Iowa Veterans Home to Hold Agent Orange & Toxic Exposure Town Hall Meeting
The Iowa Veterans Home will host a Agent Orange and Toxic exposure Town Hall meeting for Vietnam Veterans and families. The event will be held at the Iowa Veterans Home on Saturday, April 7, 2018 in the Malloy Leisure Resource Center. The meeting will consist of two sessions. The morning session is scheduled from 9:00 a.m.- 12:00 p.m. with the afternoon session for 1:00 p.m.- 4:00 p.m. The Vietnam Veterans of America, Story County, Chapter 1102 will host the event.
All Vietnam War veterans and their families are invited to talk about all health effects they are experiencing because of wartime exposure to Agent Orange and Toxic Exposure. All modern day warriors are encouraged to attend. The Town Hall is part of a campaign that was started eight years ago by the Vietnam Veterans of America to raise awareness of toxic effects of the herbicide Agent Orange and other toxic chemicals that were widely sprayed during the war.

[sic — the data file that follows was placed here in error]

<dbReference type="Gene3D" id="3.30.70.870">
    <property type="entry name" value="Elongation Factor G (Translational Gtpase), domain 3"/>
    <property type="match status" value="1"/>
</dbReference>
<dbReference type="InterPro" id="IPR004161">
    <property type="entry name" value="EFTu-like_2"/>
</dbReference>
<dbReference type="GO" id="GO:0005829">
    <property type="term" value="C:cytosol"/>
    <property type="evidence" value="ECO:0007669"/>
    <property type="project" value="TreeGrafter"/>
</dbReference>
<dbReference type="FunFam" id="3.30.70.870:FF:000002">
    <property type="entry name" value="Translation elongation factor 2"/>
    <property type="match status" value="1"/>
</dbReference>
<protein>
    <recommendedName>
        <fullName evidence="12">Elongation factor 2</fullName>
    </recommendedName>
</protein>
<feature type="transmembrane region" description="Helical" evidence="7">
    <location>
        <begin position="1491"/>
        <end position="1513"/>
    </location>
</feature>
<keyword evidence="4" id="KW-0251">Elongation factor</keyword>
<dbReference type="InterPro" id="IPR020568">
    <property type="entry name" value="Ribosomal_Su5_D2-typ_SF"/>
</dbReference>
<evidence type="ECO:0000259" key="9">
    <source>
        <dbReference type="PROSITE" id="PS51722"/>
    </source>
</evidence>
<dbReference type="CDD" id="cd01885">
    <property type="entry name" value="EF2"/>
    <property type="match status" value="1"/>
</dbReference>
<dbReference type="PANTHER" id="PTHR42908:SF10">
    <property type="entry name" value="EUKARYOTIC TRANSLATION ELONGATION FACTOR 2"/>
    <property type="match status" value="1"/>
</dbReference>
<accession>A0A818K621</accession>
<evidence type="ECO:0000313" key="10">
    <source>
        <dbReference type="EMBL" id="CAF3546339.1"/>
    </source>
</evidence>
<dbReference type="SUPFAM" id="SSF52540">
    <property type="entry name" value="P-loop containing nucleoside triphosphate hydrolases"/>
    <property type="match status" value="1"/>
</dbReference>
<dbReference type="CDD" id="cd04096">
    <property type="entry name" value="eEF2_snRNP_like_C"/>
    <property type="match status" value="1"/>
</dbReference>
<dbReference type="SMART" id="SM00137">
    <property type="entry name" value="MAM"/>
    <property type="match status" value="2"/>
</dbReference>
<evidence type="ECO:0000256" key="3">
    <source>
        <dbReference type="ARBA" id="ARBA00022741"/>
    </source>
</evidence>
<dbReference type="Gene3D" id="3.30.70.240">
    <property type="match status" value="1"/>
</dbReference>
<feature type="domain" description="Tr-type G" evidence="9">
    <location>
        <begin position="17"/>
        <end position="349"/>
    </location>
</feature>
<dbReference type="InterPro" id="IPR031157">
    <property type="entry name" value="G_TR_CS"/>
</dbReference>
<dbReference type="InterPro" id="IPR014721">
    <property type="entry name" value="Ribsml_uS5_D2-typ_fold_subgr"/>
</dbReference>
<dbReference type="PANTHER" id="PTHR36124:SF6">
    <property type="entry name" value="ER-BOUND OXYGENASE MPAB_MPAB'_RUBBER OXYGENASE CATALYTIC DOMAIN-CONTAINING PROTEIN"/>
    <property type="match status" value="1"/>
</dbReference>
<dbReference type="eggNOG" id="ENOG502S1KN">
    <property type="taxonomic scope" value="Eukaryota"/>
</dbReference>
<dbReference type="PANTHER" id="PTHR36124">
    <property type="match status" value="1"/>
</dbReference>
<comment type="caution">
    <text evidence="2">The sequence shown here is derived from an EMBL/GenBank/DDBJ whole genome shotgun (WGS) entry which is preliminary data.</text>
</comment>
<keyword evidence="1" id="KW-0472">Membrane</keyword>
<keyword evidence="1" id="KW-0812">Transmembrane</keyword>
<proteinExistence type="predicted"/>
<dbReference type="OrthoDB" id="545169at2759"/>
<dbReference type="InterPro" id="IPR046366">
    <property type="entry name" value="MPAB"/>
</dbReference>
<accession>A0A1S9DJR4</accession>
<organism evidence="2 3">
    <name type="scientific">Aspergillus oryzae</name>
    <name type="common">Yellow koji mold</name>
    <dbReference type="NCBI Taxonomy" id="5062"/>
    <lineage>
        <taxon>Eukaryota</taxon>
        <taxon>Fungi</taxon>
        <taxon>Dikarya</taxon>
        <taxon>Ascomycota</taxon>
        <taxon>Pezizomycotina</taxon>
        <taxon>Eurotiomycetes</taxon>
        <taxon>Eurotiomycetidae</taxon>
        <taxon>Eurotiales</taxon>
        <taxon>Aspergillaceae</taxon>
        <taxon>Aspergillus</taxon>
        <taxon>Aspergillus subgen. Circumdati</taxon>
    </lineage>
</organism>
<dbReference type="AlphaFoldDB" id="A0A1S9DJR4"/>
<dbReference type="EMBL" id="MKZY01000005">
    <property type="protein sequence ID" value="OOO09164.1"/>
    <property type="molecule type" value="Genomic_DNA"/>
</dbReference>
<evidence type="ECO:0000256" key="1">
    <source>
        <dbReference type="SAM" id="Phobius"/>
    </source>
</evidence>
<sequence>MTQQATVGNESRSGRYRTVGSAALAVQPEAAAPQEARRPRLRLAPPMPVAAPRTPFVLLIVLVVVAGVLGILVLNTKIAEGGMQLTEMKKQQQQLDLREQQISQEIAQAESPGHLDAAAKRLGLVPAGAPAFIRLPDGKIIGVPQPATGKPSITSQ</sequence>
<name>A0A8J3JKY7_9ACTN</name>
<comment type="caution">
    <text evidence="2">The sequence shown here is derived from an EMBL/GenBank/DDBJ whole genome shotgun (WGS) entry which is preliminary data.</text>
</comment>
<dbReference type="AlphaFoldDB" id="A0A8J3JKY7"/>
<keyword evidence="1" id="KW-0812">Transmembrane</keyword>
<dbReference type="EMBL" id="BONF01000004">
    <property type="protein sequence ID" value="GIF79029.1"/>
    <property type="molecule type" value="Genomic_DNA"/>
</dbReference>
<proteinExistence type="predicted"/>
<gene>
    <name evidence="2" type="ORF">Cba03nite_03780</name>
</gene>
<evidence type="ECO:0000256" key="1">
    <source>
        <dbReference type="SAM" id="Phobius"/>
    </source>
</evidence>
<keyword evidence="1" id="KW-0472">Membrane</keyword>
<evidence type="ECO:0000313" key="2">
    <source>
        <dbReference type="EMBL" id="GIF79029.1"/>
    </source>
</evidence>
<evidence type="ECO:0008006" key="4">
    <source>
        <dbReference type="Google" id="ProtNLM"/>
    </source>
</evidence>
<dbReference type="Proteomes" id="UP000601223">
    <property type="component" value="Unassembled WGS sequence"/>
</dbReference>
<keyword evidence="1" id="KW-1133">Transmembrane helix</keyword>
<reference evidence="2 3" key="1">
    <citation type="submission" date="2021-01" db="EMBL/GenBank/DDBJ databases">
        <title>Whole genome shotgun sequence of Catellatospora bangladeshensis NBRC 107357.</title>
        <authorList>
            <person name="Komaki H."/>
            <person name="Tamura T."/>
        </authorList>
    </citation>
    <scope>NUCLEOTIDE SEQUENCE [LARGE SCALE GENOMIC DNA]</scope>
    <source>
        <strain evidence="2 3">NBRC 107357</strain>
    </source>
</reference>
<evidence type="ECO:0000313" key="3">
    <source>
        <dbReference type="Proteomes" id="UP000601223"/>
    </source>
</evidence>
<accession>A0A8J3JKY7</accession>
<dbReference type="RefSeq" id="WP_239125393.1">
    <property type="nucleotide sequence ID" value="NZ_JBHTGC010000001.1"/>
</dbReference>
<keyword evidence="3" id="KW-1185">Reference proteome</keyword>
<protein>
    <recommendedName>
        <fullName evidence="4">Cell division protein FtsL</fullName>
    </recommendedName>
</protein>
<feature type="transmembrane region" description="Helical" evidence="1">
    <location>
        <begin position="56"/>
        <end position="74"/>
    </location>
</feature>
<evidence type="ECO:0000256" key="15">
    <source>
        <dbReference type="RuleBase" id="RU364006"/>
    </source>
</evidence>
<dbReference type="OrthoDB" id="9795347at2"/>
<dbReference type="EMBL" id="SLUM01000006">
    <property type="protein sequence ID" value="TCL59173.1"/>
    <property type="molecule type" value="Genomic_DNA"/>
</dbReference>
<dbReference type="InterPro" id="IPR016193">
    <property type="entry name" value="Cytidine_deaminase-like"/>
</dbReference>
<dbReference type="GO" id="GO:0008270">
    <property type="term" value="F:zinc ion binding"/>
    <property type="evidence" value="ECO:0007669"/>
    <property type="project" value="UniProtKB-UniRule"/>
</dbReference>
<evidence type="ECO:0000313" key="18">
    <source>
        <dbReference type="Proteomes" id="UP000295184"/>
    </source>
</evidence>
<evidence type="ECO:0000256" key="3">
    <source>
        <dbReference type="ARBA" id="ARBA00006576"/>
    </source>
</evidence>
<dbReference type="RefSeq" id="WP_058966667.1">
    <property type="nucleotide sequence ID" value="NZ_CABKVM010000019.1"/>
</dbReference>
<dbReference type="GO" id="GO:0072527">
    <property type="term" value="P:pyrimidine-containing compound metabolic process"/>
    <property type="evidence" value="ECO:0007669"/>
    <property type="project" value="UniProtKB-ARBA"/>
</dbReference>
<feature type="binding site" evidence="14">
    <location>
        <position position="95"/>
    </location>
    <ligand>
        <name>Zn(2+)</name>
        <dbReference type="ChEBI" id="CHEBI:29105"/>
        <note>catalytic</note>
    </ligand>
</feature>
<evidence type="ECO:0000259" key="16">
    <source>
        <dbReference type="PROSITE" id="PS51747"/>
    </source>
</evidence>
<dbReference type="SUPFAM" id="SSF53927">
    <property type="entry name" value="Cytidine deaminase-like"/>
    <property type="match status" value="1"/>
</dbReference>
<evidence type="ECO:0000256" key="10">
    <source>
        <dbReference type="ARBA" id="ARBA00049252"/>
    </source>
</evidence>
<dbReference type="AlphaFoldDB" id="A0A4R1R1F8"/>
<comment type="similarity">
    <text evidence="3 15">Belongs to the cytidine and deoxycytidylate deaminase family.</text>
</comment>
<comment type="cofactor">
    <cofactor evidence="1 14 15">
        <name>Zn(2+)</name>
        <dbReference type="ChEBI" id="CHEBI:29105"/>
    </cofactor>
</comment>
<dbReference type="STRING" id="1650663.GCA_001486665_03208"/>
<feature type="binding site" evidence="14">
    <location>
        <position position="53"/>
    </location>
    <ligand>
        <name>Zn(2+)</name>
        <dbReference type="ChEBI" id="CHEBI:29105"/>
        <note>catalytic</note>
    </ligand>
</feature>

“We are honored to be able to be part of this event for Vietnam Veterans and their families. The exposure of Agent Orange containing a cancerous element called dioxin has already claimed the lives of many Vietnam Veterans throughout the years to include their children and now their grandchildren. We wanted to afford the VVA of Story County, Chapter 1102 the opportunity to host this Town Hall meeting at IVH. We want to continue to educate our Veterans and their families,” said Commandant Oujiri. Agent Orange was made with tetraclorodibenzodioxin, or dioxin for short, and is a potent cancer causing agent. Several publications have been published to show increased rates of Leukemia, Hodgkin and non-Hodgkin lymphoma, soft-tissue sarcoma and chloracne in people exposed to it and may be associated with other cancers and neurological disorders as well. With the exception of liver cancer, these are the same conditions the Veterans Administration has determined may be associated with exposure to Agent Orange/Dioxin, and are on the list of the conditions eligible for compensation and treatment. Vietnam Veterans of America organizations believe that their children and now grandchildren of exposed veterans also are suffering from cancer, birth defects and other health impacts. There was 22 million gallons of sprayed Agent Orange used in Vietnam. The use of this chemical has left many Vietnam Veterans sick and disabled. Military personnel who were involved in storage, mixture and transportation including aircraft mechanics, and actual use of the chemicals were probably among those who received the heaviest exposures.